It’s graduation season, and here at MCC, we asked staff to reflect on their first jobs, give an inside look at daily life at MCC, and share their best career advice with the Class of 2016. Many of our staff didn’t start their careers in international development, and there’s no single path that led our staff to MCC. From economists to human resources professionals, a variety of expertise is essential to MCC’s work to reduce poverty around the globe. See what they have to say about their path to MCC and their advice for new graduates interested in international development below.
Note: This is the first of a two-part series.
Maïté HostetterDevelopment Policy Officer, Selection and Eligibility, Department of Policy and Evaluation
Alma Maters: Bachelor of Arts in International Studies and History, University of California at San Diego; Master of Arts in the Social Sciences, University of Chicago
Beginnings Right out of college, I interned at the European Union, where I reported on Africa-related policy issues. My first full-time job was at Freedom House, an international human rights non-governmental organization, where I started out as a program associate and worked to implement human rights programs in West and Central Africa. My time at Freedom House was great, and I especially enjoyed working with some amazing activists. However, it also raised questions for me about how human rights programs are implemented and what the implications are for both implementers and beneficiaries. I went to graduate school to study these issues.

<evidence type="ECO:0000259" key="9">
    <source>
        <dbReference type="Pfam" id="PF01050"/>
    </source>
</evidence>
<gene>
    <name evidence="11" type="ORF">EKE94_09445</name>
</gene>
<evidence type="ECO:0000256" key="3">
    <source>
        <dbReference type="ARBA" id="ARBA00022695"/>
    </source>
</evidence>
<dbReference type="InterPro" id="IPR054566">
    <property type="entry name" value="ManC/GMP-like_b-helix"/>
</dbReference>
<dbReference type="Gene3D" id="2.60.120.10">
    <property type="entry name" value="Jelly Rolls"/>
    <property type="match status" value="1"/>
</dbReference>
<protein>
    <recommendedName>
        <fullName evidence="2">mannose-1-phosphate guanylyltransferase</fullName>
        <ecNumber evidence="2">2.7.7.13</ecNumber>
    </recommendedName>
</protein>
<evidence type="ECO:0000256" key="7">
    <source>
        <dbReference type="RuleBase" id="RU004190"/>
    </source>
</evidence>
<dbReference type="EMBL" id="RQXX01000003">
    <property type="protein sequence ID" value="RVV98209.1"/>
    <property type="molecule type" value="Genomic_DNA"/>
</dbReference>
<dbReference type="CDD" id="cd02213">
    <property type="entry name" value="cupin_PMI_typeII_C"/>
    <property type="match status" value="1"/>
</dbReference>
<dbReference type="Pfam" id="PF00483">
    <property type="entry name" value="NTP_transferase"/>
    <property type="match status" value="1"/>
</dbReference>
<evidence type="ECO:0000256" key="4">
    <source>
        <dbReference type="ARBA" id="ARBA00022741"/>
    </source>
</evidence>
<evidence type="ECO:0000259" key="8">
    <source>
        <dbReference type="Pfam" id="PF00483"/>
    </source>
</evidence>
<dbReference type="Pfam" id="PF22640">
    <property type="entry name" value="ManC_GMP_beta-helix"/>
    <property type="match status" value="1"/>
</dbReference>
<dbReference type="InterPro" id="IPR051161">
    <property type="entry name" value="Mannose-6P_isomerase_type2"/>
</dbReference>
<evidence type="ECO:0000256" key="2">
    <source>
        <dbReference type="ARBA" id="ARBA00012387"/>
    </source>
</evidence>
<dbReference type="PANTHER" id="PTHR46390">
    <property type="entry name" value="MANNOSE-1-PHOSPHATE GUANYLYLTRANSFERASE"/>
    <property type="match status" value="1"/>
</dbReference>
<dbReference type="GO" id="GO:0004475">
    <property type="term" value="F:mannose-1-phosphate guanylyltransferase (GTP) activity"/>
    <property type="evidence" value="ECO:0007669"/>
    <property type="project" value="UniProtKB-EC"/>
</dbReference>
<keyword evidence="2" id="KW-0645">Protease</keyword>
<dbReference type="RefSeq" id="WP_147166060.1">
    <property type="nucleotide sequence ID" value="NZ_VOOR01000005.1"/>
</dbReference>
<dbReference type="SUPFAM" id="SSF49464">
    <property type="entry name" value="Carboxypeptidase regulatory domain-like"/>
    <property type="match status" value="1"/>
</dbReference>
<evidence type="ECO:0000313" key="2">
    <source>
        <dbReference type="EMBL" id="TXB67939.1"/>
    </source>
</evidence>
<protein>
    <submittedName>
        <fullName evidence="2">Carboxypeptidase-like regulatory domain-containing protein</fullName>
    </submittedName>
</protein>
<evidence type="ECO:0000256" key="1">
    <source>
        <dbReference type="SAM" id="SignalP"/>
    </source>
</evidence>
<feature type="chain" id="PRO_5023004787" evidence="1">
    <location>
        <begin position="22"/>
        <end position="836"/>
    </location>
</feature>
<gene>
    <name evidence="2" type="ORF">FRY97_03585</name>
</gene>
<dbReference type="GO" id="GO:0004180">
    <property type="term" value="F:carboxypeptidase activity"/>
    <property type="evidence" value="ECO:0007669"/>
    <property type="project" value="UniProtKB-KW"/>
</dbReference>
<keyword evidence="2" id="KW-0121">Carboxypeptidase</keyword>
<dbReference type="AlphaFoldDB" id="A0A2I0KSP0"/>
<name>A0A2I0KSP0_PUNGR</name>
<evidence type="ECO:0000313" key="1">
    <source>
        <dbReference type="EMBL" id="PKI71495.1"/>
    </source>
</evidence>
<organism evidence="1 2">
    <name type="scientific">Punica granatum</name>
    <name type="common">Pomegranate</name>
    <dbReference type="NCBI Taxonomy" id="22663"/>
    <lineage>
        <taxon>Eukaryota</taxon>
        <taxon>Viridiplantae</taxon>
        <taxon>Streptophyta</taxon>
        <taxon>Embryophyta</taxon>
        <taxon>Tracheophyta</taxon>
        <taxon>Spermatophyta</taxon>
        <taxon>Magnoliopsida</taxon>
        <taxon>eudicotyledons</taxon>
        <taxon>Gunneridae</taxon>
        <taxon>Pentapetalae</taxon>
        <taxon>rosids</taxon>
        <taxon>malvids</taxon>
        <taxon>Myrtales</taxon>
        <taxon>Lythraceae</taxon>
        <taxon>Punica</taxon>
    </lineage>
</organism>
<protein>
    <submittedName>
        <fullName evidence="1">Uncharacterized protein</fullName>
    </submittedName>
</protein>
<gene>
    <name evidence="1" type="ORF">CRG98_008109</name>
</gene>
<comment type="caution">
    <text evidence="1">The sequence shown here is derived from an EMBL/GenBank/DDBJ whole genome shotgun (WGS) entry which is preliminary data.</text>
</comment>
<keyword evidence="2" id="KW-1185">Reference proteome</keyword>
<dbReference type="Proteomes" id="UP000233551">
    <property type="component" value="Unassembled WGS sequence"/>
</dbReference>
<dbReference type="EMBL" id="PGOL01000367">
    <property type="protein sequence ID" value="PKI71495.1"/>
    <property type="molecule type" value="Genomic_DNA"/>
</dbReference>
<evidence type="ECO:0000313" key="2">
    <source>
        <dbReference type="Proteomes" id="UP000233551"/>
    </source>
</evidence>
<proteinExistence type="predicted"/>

Life at MCC I am part of the Selection and Eligibility team that helps manage the annual country selection process for MCC. While my job has many aspects, a big part of my job is keeping my finger on the pulse of what’s going on in MCC partner countries as it relates to eligibility. Much of my analysis is done through the lens of the Ruling Justly part of MCC’s scorecard, which focuses on democratic rights, freedom of information, government effectiveness, rule of law, and control of corruption. I also interface with country partner delegations when they visit Washington.
What I love most about my job is being able to think about how to best measure and analyze good governance in different country contexts.
Advice Go through the doors that are open to you, but be strategic in what you apply to because the first few doors that you go through are formative. Even if your first internships or jobs are not exactly what you want, they will help you identify your next move. Test different things out, assess whether you like them, and then recalibrate to make it more accurate each time. Always be meticulous. Make sure that your work product is genuinely your best effort. Being a consistent performer across all tasks is important. Also, keep a positive attitude – being upbeat is important for you and your team.
Don’t be afraid to go on informational interviews or grab a coffee with someone if you are interning somewhere. People are genuinely happy to talk to you, and it will provide you with more connections and opportunities to learn.
Claudia PirelaProgram Officer, Department of Compact Operations
Alma Maters: Bachelor of Arts in International Affairs and French, James Madison University; Master of Arts in Latin American Studies, Georgetown University
Beginnings Right after graduation, I taught English language and American culture to elementary school kids in France. When I came back to the United States, I looked for jobs in international development, but nothing panned out, so I took a job at a French immersion school in Virginia. Later, I went to graduate school to pursue my interest in Latin America. While at grad school, I interned at NDI – the National Democratic Institute for International Affairs. It was just happenstance that there was a program officer opening on the Latin America and the Caribbean team while I was interning. I got the job and finished my master’s degree part-time while working full-time.